Security Systems: Keypad Entry Vs. Computer-Controlled Access

By Vince Mancuso, USStoragesearch.com.

While any gate is enough to deter most break-ins at a storage facility, not all access types are created equal—and with phrases like “keycode access” and “computer-controlled access,” it’s easy to get confused. So, what exactly are the things to look for in security? How do you know when you need something basic or something advanced? Read on to find out about the different gate systems.

The Benefit of Gated Storage

It is important to note right away that any gate—basic or advanced—gives renters both a secure feeling as well as real protection. Most would-be thieves, vandals, or other trespassers are deterred by the site of a gate and remain off the property. While the personal or financial value of what you plan to place in your storage unit should be a factor in determining how advanced you need a facility’s security features to be, it’s important to always make sure the facility has any sort of gate, as a gate is the first line of protection to your belongings.

padlock

Photo by Carlos

Regardless of using a basic or advanced gate system, there are a few things to note. The first of which is how long the gate remains open once you enter the facility. Be sure to look for a gate that doesn’t linger and allows someone to tailgate in behind you. While a slow gate does avoid reentering the same code to get multiple vehicles in for one move-in date, it can also allow a potential thief to follow in behind a tenant.

Lastly, look for the exit point—do you drive out of another gate by using a keycode, or is it automatic? Having an automatic exit may defeat the purpose of having a security gate in the first place, as any would-be thief can easily get out once they have what they came for. In short, be sure that your exit is just as secure as your entrance.

Basic Gate Security

A basic gate at a storage facility comes in the form of a sliding gate, however, barrier-arm gates are becoming more popular. These simple gates grant access with the use of a unique key code given to each tenant, ensuring that only you should be getting in with your code. These basic gates are mostly seen at mom-and-pop storage facilities and serve their purpose of keeping out those who don’t belong inside the facility and near the storage units.

Electronic Key Pad

Photo by Jacob Haas

A basic, key code-access gate is great for basic storage needs and not storing anything that is too great of personal or financial value such as a cache of Christmas decorations or seasonal clothes that would otherwise consume your storage space at home. While these items are still worth protecting with additional features and practices, such as video surveillance and a lock on your unit, a basic entry is more than enough to protect these items.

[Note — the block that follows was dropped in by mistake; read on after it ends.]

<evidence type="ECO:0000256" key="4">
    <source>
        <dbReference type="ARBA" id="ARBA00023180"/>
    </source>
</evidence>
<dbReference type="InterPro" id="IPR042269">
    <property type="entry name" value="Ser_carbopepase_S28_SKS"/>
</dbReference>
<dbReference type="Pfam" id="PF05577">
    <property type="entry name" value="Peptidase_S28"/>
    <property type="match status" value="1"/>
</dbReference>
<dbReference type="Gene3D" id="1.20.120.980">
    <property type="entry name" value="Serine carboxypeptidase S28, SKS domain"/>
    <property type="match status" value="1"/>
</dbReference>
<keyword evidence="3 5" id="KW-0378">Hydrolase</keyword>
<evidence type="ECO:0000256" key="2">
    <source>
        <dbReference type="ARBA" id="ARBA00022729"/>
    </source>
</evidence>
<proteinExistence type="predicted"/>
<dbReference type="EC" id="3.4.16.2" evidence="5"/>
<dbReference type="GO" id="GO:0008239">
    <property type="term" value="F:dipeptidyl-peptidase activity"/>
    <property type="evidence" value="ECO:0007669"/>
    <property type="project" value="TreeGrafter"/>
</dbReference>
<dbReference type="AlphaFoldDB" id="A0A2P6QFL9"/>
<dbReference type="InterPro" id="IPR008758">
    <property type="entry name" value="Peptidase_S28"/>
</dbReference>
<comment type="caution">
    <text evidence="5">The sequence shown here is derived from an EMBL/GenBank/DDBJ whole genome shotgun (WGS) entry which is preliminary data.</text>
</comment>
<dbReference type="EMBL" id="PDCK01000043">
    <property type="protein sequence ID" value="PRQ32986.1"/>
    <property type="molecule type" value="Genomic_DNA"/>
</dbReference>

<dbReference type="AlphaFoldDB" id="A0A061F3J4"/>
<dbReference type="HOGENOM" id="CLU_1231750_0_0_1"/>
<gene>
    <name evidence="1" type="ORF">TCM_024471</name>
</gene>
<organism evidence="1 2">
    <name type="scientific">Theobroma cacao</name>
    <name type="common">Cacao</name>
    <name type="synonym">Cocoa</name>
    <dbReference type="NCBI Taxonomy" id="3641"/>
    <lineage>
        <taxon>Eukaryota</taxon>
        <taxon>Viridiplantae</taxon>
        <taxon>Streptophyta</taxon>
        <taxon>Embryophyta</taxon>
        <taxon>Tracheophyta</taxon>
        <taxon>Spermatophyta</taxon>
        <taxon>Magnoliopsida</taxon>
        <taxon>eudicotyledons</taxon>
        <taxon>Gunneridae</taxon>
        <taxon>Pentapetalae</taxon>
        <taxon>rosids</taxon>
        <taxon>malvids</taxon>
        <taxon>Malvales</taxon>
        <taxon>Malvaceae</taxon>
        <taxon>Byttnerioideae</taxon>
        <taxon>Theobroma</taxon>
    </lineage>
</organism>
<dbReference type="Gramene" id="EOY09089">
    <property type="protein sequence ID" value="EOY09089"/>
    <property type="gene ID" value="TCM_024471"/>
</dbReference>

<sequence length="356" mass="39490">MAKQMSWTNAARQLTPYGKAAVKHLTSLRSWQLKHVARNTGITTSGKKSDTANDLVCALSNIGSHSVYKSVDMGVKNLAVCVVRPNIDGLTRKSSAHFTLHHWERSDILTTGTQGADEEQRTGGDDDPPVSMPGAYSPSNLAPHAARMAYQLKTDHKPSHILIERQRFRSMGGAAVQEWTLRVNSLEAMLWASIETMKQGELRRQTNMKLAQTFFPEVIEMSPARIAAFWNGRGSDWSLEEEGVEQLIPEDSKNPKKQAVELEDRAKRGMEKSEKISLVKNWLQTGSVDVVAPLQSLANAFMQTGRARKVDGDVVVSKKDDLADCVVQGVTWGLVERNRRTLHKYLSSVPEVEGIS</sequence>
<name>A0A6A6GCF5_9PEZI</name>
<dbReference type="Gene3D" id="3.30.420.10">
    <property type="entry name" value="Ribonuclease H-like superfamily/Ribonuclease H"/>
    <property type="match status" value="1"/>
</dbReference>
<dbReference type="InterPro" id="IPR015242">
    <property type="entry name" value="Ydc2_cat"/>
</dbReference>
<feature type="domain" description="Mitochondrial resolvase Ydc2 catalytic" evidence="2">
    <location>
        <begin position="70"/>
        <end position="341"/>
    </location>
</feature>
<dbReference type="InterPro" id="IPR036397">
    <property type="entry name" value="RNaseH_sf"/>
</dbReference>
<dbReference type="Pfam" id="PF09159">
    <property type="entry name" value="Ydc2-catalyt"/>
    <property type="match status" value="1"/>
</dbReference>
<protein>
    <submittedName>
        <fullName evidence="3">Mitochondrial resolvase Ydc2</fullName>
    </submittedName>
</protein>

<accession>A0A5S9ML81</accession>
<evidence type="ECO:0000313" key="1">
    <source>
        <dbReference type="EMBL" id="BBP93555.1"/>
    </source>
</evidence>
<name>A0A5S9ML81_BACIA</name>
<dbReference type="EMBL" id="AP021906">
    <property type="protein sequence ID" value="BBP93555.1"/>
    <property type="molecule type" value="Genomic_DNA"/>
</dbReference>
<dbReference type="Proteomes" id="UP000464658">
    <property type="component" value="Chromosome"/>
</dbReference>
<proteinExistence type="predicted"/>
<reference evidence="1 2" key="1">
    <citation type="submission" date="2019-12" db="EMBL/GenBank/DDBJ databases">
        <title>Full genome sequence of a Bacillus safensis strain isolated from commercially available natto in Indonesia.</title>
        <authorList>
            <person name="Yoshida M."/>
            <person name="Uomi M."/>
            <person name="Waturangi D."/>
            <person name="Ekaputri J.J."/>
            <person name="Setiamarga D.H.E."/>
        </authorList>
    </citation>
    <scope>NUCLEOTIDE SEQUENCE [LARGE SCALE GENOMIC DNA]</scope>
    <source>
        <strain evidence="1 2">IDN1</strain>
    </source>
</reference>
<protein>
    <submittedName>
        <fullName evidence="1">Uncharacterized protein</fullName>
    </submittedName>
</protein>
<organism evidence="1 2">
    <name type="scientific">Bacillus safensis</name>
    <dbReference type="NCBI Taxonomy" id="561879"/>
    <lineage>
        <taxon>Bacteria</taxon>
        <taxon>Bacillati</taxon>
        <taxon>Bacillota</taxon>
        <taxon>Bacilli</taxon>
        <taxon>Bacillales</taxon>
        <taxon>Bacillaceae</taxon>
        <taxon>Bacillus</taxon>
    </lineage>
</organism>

Advanced Access and Security

Many facilities offer more advanced entry systems. While these gates do often open with key codes, they can also use key cards or even more advanced measures such as finger scans. Typically speaking, electronic-gate access is more than just a gate as it can include other features such as video surveillance on the entry pad.

Advanced security access also allows for other benefits and practical uses to both the tenant and the storage facility. For instance, electronic gate access can track who enters a facility at what time. It can also grant remote access to a storage facility manager should a tenant be stuck inside the gate for some reason. Some multi-story facilities in larger cities even have elevator access set to only allow tenants on their particular floor.

These advanced systems are clearly a benefit to those storing belongings of high personal and financial value, such as financial records, family heirlooms, or high-end electronics. Facilities with more advanced security features do tend to come at a slightly-higher rate depending on the location, but the price is worth the benefit of additional protection.

As with most storage features, determining whether you need a basic keypad entry or more advanced electronic gate access depends on your particular situation and storage needs. Those storing away items of little value can save money by finding useful, but basic, security features while tenants needing more protection can go with advanced electronic gate access.

All images have either been provided by a listed organization or are licensed under the Creative Commons.

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